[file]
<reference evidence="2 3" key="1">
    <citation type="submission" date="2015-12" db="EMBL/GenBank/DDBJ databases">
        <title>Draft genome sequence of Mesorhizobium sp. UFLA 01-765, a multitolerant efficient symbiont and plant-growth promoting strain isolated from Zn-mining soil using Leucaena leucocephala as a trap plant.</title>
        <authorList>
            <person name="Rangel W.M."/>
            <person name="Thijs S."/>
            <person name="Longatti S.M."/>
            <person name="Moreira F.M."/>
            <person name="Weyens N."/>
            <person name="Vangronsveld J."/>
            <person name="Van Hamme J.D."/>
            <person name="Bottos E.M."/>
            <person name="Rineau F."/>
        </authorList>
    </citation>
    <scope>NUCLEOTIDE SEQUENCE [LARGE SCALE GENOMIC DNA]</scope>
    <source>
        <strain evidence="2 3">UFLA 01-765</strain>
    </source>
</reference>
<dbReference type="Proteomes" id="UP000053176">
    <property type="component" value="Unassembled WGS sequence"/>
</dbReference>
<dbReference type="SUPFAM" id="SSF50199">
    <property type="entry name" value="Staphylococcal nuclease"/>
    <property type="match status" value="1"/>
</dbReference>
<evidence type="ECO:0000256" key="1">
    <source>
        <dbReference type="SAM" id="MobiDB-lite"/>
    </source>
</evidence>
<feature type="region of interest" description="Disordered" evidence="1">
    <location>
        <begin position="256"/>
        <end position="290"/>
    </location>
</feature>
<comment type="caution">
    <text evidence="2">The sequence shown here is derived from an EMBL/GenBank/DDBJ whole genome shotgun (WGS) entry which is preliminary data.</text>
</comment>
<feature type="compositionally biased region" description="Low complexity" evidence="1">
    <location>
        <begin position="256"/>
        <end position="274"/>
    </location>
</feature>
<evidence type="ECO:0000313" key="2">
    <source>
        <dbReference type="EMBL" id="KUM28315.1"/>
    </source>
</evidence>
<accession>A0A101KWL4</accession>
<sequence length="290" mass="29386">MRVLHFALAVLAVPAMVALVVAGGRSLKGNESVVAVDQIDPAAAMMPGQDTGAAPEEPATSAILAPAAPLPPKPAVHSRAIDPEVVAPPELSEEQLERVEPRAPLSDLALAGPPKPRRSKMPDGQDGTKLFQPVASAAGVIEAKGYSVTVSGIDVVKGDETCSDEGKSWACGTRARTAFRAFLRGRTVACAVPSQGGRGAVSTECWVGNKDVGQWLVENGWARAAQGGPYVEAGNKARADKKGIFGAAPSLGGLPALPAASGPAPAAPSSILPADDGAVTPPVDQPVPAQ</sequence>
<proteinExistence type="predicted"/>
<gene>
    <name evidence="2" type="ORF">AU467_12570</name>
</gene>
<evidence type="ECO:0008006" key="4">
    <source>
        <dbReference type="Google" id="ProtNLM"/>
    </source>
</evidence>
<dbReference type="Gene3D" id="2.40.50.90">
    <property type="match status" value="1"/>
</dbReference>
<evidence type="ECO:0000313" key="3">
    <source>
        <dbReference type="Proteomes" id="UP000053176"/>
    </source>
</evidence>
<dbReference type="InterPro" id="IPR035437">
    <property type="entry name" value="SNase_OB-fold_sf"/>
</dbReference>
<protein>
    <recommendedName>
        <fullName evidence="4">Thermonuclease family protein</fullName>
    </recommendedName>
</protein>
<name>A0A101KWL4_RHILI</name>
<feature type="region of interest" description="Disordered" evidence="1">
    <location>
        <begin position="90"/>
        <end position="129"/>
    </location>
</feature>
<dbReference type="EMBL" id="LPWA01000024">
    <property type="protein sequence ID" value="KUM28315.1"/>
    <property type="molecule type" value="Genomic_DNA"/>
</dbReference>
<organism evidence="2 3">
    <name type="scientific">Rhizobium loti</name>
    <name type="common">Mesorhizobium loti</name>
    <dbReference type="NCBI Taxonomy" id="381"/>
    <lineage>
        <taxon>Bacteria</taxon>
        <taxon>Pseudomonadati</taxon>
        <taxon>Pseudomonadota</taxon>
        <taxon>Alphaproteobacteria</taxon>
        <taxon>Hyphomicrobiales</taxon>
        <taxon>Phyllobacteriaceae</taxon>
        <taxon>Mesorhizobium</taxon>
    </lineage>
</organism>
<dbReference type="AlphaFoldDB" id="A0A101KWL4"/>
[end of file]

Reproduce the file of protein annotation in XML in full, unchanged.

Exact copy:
<reference evidence="2 3" key="1">
    <citation type="submission" date="2015-12" db="EMBL/GenBank/DDBJ databases">
        <title>Draft genome sequence of Mesorhizobium sp. UFLA 01-765, a multitolerant efficient symbiont and plant-growth promoting strain isolated from Zn-mining soil using Leucaena leucocephala as a trap plant.</title>
        <authorList>
            <person name="Rangel W.M."/>
            <person name="Thijs S."/>
            <person name="Longatti S.M."/>
            <person name="Moreira F.M."/>
            <person name="Weyens N."/>
            <person name="Vangronsveld J."/>
            <person name="Van Hamme J.D."/>
            <person name="Bottos E.M."/>
            <person name="Rineau F."/>
        </authorList>
    </citation>
    <scope>NUCLEOTIDE SEQUENCE [LARGE SCALE GENOMIC DNA]</scope>
    <source>
        <strain evidence="2 3">UFLA 01-765</strain>
    </source>
</reference>
<dbReference type="Proteomes" id="UP000053176">
    <property type="component" value="Unassembled WGS sequence"/>
</dbReference>
<dbReference type="SUPFAM" id="SSF50199">
    <property type="entry name" value="Staphylococcal nuclease"/>
    <property type="match status" value="1"/>
</dbReference>
<evidence type="ECO:0000256" key="1">
    <source>
        <dbReference type="SAM" id="MobiDB-lite"/>
    </source>
</evidence>
<feature type="region of interest" description="Disordered" evidence="1">
    <location>
        <begin position="256"/>
        <end position="290"/>
    </location>
</feature>
<comment type="caution">
    <text evidence="2">The sequence shown here is derived from an EMBL/GenBank/DDBJ whole genome shotgun (WGS) entry which is preliminary data.</text>
</comment>
<feature type="compositionally biased region" description="Low complexity" evidence="1">
    <location>
        <begin position="256"/>
        <end position="274"/>
    </location>
</feature>
<evidence type="ECO:0000313" key="2">
    <source>
        <dbReference type="EMBL" id="KUM28315.1"/>
    </source>
</evidence>
<accession>A0A101KWL4</accession>
<sequence length="290" mass="29386">MRVLHFALAVLAVPAMVALVVAGGRSLKGNESVVAVDQIDPAAAMMPGQDTGAAPEEPATSAILAPAAPLPPKPAVHSRAIDPEVVAPPELSEEQLERVEPRAPLSDLALAGPPKPRRSKMPDGQDGTKLFQPVASAAGVIEAKGYSVTVSGIDVVKGDETCSDEGKSWACGTRARTAFRAFLRGRTVACAVPSQGGRGAVSTECWVGNKDVGQWLVENGWARAAQGGPYVEAGNKARADKKGIFGAAPSLGGLPALPAASGPAPAAPSSILPADDGAVTPPVDQPVPAQ</sequence>
<proteinExistence type="predicted"/>
<gene>
    <name evidence="2" type="ORF">AU467_12570</name>
</gene>
<evidence type="ECO:0008006" key="4">
    <source>
        <dbReference type="Google" id="ProtNLM"/>
    </source>
</evidence>
<dbReference type="Gene3D" id="2.40.50.90">
    <property type="match status" value="1"/>
</dbReference>
<evidence type="ECO:0000313" key="3">
    <source>
        <dbReference type="Proteomes" id="UP000053176"/>
    </source>
</evidence>
<dbReference type="InterPro" id="IPR035437">
    <property type="entry name" value="SNase_OB-fold_sf"/>
</dbReference>
<protein>
    <recommendedName>
        <fullName evidence="4">Thermonuclease family protein</fullName>
    </recommendedName>
</protein>
<name>A0A101KWL4_RHILI</name>
<feature type="region of interest" description="Disordered" evidence="1">
    <location>
        <begin position="90"/>
        <end position="129"/>
    </location>
</feature>
<dbReference type="EMBL" id="LPWA01000024">
    <property type="protein sequence ID" value="KUM28315.1"/>
    <property type="molecule type" value="Genomic_DNA"/>
</dbReference>
<organism evidence="2 3">
    <name type="scientific">Rhizobium loti</name>
    <name type="common">Mesorhizobium loti</name>
    <dbReference type="NCBI Taxonomy" id="381"/>
    <lineage>
        <taxon>Bacteria</taxon>
        <taxon>Pseudomonadati</taxon>
        <taxon>Pseudomonadota</taxon>
        <taxon>Alphaproteobacteria</taxon>
        <taxon>Hyphomicrobiales</taxon>
        <taxon>Phyllobacteriaceae</taxon>
        <taxon>Mesorhizobium</taxon>
    </lineage>
</organism>
<dbReference type="AlphaFoldDB" id="A0A101KWL4"/>